That brought Jason Kubel to the plate. The same Kubel that's hit two grand slams for the Twins this season. The same Kubel that's hitting .389 with a runner at third and less than two outs. Unfortunately, there were two outs in the inning, and in those situations he's hitting .227.

So what does he do? He hit's a sky-high pop up that seemed ticketed for an infielder's glove to end the inning.

Then a funny thing happened. The Trop reached out and swatted it.

Say what?!

No, you didn't read that wrong. Tropicana Field contains a labyrinth of catwalks and scaffolding under its dome, much of which is in reach of batted balls. One of those structures is called the “A-Ring” and sits directly under the apex of the dome. Over the years since the Trop has been in service as a MLB facility, more than 100 balls have hit catwalks. But only one had hit the A-ring. That was until Kubel's pop-up hit it and dropped straight down to an area that Rays infielders were unable to cover.

That's right, Jason Kubel hit an RBI single that traveled a mile in the air, and maybe 70 feet from home plate. This is where someone would say, “in the box-score, it's a frozen rope line-drive”. Anybody who reads the box-score and says that is a doosh. Trust me. It was blind, stupid luck, and that's all there is to it.

Thanks to Tropicana Field ground rules, the ball was ruled in play and the Twins had the lead. After tacking on an insurance run, the Twins had themselves an 8-6 win and a series split.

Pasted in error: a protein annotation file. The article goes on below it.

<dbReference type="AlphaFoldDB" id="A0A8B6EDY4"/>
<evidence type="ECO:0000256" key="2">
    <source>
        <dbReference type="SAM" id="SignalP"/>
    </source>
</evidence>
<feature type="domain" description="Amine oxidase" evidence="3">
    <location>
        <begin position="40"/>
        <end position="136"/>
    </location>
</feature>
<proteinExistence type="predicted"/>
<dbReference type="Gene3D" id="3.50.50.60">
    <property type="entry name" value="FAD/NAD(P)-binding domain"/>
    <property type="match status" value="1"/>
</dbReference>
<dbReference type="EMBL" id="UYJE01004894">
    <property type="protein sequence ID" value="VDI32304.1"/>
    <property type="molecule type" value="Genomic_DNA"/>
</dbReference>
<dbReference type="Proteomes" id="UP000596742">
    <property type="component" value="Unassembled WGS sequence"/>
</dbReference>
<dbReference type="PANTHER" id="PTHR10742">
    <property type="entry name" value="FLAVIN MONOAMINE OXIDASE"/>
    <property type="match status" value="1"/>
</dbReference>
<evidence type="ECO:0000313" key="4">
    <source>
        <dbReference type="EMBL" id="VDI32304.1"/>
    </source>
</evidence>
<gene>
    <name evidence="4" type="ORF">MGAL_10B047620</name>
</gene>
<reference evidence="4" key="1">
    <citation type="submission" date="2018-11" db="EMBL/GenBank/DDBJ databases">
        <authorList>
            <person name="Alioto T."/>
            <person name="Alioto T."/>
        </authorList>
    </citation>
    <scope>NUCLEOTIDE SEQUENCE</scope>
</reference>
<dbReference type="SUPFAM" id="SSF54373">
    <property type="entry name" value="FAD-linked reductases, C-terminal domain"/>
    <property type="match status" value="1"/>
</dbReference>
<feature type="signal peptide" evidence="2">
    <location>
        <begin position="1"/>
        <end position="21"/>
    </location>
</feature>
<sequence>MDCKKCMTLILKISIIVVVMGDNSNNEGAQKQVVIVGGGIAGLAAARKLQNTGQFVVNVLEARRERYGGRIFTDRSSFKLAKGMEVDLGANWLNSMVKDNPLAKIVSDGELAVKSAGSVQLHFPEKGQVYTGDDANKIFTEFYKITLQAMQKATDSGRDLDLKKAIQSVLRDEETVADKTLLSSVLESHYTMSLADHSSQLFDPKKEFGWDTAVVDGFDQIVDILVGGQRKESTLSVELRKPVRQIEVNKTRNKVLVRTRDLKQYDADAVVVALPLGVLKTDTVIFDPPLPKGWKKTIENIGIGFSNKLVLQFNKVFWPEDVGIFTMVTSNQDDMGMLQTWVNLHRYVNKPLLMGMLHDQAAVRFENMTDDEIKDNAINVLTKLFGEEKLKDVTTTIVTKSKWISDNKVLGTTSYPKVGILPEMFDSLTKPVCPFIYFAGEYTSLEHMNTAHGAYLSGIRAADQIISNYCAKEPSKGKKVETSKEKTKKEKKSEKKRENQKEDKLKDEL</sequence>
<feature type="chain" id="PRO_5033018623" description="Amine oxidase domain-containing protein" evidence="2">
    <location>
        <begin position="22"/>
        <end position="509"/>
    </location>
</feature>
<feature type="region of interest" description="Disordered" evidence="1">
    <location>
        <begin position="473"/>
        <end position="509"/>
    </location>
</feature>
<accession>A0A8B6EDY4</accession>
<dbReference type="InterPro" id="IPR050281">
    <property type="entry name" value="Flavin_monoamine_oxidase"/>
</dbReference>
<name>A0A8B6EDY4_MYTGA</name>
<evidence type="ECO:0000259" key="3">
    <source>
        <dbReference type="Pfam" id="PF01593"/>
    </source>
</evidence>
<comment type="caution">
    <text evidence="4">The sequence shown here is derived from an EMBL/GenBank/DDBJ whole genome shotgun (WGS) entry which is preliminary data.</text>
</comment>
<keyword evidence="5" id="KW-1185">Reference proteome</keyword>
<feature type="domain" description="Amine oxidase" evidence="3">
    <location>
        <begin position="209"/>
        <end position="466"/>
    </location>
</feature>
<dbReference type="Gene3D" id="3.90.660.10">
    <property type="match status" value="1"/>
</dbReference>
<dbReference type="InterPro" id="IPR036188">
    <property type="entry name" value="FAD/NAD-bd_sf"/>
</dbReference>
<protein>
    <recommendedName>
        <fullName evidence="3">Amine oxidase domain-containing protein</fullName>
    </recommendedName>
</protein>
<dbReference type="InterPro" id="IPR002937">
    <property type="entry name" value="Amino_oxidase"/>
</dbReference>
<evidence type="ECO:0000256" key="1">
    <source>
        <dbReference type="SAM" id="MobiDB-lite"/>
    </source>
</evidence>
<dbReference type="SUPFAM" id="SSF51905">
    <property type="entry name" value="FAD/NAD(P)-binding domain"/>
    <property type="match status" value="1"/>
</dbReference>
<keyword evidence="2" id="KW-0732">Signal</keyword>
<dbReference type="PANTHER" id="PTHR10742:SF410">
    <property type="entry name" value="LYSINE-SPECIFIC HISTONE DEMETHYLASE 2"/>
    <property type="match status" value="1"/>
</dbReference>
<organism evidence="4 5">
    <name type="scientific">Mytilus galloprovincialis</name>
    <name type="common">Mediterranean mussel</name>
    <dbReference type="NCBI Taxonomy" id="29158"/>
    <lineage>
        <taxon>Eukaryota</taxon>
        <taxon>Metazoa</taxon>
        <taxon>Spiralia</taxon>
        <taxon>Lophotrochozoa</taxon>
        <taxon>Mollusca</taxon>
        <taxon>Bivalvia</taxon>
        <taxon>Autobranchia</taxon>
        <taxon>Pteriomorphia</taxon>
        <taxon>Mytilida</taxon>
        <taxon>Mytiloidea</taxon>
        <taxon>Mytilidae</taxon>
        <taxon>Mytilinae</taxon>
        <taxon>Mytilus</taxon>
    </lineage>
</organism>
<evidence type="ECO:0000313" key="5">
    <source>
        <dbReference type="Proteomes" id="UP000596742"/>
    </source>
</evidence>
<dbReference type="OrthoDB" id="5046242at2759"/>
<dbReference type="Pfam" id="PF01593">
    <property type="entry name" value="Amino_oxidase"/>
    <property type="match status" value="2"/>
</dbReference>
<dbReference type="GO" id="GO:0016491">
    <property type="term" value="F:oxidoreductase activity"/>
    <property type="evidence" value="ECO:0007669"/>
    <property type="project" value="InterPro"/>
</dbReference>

Perspective.

I went from “hey, I'll take a split!”, to “good lord, let them win just one!”, to “atta boy Scotty Bake!”, to “F@#$, f@#$, f@#$itty, f@#$!”, to “whew, eked that one out!”, to “nice, we're going to get a split!”, to “why is there life on this f@#$ing planet?!”, to “thank you baseball gods, now can we get the hell out of Tampa?!” - all over the course of four games.

And if that doesn't help you understand why I love baseball, I'm not sure how to better explain it!

The Twins continue to try and prove themselves as road warriors this weekend as they head to Cleveland to take on a struggling Tribe squad. The match-ups look thusly:

Friday: Francisco Liriano (10-7, 3.18) vs. Jeanmar Gomez (2-0, 1.50)

Saturday: Carl Pavano (13-7, 3.32) vs. Fausto Carmona (11-8, 4.18)

Sunday: Brian Duensing (4-1, 2.10) vs. David Huff (2-10, 5.97)

Not going to say I like the Twins' chances. Nope, not gonna poke the baseball gods in the eye like that at all.

After the three games in Cleveland, the Twins get Monday off, and then it's three huge games in Chicago against the first-place White Sox. Bring me some Ozzie! (And make sure you have your Asian-interpreter with you!)

(Ed.'s Note: If you don't get that joke, please read this story.)


Arizona Diamondbacks: The D'backs are 40-68, in last place in the NL West and 23 games behind the San Diego Padres.